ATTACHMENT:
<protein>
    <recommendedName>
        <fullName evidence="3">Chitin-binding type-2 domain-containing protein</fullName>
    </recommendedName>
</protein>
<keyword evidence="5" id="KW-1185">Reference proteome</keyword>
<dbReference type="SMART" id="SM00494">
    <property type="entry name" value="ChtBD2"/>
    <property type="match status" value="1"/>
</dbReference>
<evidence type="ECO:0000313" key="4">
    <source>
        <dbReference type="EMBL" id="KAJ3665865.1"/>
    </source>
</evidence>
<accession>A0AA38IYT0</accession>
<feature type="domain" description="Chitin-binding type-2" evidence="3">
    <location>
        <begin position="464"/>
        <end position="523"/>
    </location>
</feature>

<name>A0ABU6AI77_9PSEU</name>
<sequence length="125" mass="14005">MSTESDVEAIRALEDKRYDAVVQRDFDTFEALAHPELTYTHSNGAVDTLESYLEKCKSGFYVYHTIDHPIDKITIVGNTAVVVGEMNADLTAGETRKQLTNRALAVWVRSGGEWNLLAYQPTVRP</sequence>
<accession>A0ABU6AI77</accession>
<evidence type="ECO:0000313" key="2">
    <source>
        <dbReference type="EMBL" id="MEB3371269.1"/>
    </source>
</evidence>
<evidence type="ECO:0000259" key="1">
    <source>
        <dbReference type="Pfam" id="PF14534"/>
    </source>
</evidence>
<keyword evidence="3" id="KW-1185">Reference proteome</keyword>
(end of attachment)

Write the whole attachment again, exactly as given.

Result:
<protein>
    <recommendedName>
        <fullName evidence="3">Chitin-binding type-2 domain-containing protein</fullName>
    </recommendedName>
</protein>
<keyword evidence="5" id="KW-1185">Reference proteome</keyword>
<dbReference type="SMART" id="SM00494">
    <property type="entry name" value="ChtBD2"/>
    <property type="match status" value="1"/>
</dbReference>
<evidence type="ECO:0000313" key="4">
    <source>
        <dbReference type="EMBL" id="KAJ3665865.1"/>
    </source>
</evidence>
<accession>A0AA38IYT0</accession>
<feature type="domain" description="Chitin-binding type-2" evidence="3">
    <location>
        <begin position="464"/>
        <end position="523"/>
    </location>
</feature>

<name>A0ABU6AI77_9PSEU</name>
<sequence length="125" mass="14005">MSTESDVEAIRALEDKRYDAVVQRDFDTFEALAHPELTYTHSNGAVDTLESYLEKCKSGFYVYHTIDHPIDKITIVGNTAVVVGEMNADLTAGETRKQLTNRALAVWVRSGGEWNLLAYQPTVRP</sequence>
<accession>A0ABU6AI77</accession>
<evidence type="ECO:0000313" key="2">
    <source>
        <dbReference type="EMBL" id="MEB3371269.1"/>
    </source>
</evidence>
<evidence type="ECO:0000259" key="1">
    <source>
        <dbReference type="Pfam" id="PF14534"/>
    </source>
</evidence>
<keyword evidence="3" id="KW-1185">Reference proteome</keyword>